Chicks, huh? Whaddya gonna do?

  9. Posted December 23, 2017 at 3:28 pm | Permalink

    I’m glad they’re allowing men on stage when one of them wins an award. Very generous of them, and so much more dignified than just lobbing the award into the crowd in the general direction of the winner.

  10. eric
    Posted December 23, 2017 at 6:44 pm | Permalink

    I expect there were decades in which all the awards presenters were men and women were relegated to silently escorting people on and off stage. So I have no problem with the all-women lineup. But backhanded insults? Unnecessary and low. One can celebrate women without insulting men.

    • Harrison
      Posted December 23, 2017 at 10:18 pm | Permalink

      Identity politics posits that there can only be winners and losers and all interactions are zero sum.

      You know the old saying: A rising tide lifts some boats and drowns others.

  11. Brian salkas
    Posted December 23, 2017 at 11:29 pm | Permalink

    This smells a bit like what happened to Bret Weinstein. Well-intended attempts to include members of marginalized groups end up becoming just as sexist/racist as the problem they were trying to solve. How about we crack down on predatory men who harass and molest women and really give women a true sense of safety in this world as opposed to trying to “even the score” in some kind of phony way that is really little more than an empty virtue signal.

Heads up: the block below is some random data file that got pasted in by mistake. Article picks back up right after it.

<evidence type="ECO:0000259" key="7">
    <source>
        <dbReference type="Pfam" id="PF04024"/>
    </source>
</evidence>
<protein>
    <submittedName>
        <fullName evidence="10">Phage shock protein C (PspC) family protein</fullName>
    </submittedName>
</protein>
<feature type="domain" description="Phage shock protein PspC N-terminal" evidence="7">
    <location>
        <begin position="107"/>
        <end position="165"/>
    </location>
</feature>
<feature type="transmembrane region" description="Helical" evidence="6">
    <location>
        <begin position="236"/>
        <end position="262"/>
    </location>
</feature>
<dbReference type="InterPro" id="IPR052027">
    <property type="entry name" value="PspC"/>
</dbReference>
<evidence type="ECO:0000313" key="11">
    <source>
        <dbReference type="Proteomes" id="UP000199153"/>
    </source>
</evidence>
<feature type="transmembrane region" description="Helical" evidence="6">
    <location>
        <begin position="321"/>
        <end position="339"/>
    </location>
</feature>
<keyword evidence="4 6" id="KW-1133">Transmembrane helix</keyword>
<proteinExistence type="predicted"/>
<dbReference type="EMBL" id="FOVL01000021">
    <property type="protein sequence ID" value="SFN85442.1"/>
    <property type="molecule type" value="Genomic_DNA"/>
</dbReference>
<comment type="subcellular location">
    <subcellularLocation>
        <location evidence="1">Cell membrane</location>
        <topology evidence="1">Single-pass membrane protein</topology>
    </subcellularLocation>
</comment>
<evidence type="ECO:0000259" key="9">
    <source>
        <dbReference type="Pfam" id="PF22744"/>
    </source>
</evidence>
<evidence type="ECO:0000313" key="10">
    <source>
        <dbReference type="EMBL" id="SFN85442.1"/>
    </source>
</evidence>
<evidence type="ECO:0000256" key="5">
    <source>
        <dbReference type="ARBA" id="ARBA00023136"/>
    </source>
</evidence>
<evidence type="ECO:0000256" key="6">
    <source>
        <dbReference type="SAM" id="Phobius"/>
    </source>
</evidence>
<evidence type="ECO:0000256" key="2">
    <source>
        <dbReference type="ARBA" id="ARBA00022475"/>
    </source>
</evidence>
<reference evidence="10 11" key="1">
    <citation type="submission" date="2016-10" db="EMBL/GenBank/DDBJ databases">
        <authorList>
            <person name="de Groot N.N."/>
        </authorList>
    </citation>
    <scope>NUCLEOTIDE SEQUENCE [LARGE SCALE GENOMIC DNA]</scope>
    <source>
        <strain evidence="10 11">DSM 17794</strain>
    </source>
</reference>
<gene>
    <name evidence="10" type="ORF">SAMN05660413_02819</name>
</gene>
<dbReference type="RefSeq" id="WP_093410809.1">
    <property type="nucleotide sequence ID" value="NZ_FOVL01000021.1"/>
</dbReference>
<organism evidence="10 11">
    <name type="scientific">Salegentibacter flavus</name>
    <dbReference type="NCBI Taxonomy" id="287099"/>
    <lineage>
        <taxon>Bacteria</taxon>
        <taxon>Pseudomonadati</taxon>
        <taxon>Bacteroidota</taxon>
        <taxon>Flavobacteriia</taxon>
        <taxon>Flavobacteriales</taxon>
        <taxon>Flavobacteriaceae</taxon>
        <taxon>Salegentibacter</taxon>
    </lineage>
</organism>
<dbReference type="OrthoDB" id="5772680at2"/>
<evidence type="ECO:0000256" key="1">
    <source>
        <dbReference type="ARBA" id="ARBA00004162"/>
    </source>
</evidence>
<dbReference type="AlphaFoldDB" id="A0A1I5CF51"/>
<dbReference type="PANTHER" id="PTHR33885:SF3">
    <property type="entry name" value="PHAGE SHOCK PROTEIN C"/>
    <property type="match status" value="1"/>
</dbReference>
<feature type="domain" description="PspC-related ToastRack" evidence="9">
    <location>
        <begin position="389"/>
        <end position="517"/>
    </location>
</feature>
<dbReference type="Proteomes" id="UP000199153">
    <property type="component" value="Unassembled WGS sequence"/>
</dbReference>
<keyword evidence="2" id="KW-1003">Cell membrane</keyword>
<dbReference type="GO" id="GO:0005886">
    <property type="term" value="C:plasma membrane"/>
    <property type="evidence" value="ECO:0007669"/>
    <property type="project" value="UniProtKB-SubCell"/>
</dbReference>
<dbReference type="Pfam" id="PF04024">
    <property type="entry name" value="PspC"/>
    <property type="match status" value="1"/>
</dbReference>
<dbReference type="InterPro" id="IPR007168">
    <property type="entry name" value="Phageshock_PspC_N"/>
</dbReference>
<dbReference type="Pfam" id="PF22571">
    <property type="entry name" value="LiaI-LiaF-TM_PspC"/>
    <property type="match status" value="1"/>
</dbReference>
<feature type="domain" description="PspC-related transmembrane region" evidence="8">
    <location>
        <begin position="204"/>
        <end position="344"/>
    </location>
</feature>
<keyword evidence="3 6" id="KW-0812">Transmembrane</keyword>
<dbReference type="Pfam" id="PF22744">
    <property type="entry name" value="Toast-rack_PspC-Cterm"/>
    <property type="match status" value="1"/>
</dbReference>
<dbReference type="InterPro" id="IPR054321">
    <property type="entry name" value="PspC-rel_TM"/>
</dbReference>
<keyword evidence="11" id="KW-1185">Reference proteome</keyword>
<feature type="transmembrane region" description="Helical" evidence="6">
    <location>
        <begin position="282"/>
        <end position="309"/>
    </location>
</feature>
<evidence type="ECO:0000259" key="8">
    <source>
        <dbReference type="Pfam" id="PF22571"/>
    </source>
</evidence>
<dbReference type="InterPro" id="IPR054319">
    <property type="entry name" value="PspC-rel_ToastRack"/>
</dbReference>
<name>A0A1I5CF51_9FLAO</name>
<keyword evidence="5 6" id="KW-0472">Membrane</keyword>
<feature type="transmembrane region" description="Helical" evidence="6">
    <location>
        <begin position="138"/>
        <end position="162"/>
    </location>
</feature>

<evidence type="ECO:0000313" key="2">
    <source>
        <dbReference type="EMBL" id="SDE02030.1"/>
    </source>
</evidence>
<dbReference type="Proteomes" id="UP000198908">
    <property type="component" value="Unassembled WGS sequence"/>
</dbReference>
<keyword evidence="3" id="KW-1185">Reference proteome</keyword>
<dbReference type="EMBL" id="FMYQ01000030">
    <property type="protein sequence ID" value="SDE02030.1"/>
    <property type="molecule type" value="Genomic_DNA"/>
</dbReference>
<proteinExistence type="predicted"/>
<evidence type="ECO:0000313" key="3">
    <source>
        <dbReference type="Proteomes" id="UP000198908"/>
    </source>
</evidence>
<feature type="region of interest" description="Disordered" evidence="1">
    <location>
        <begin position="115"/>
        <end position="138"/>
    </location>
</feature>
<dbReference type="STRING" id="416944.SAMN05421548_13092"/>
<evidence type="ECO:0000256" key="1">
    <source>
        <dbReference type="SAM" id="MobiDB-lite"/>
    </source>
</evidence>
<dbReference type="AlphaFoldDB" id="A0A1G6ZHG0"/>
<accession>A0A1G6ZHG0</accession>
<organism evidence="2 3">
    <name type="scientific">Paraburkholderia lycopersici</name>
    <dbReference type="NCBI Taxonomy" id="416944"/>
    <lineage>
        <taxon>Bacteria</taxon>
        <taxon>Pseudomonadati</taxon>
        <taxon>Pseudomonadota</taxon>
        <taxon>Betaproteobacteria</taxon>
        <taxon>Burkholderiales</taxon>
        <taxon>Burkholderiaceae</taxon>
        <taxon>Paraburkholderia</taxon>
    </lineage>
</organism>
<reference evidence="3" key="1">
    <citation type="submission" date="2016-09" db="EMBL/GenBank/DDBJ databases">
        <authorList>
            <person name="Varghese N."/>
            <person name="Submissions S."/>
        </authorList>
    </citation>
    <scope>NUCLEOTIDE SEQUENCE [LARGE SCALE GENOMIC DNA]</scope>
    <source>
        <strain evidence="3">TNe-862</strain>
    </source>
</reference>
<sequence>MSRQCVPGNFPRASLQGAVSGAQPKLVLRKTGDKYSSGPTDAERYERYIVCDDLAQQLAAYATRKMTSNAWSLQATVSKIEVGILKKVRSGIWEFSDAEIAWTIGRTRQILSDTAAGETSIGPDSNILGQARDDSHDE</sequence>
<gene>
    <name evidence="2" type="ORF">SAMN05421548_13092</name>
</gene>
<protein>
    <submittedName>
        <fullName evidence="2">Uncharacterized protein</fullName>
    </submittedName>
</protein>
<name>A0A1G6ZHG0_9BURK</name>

12. Posted December 24, 2017 at 12:04 am | Permalink

    I’m reminded of how “black” South Africans are constantly accused of racism by “white” South Africans whenever they bring up – or act on – the consequences of Apartheid. “Reverse racism” and “reverse sexism” are not the same as racism and sexism. If they were, we would need to deny that male privilege and white privilege exist. After saying that, I agree with some of the commenters above regarding how constructive the Slate example is. After all, even here we have a number of people defending personal wounds masquerading as intellectual debate. The question remains: what is the best strategy for moving forward in a way that holds both men and women equal?

    • DiscoveredJoys
      Posted December 24, 2017 at 9:04 am | Permalink

      Equal opportunities or equal outcomes?

  13. Divalent
    Posted December 24, 2017 at 12:06 am | Permalink

    Okay, men are privileged, so it’s not sexist to exclude them because it is punching up. But what about the other genders that have been excluded?

  14. infiniteimprobabilit
    Posted December 24, 2017 at 12:40 am | Permalink

    “hopefully we won’t have to see more than a dozen suits on stage for the evening.”

    I quite agree. But then I go with the Urban Dictionary definition of a ‘suit’ – i.e. a useless management drone. Of either gender, in fact.

    Possibly not the original intent of the comment… 😉


  15. Mickey Mortimer
    Posted December 24, 2017 at 10:19 am | Permalink

    How dare we have a women only presentation in a show, when women have been barred from even entering millions of shows before this. Men won’t be the default?! Waaa. You have to step aside for a moment to let others’ sexual assault be noted? Boo hoo. It’s pathetic.

  16. Ullrich Fischer
    Posted December 25, 2017 at 10:44 am | Permalink

    Nothing wrong with having women-only presenter line-ups. If it means that men are less likely to win an award simply because of their gender, that is another matter. But to stage an event like this to acknowledge the previously unacknowledged injustices inflicted on women and which women were required to put up with to advance their careers, seems only fair. If next year’s event is mixed gender again, then no problem, IMHO.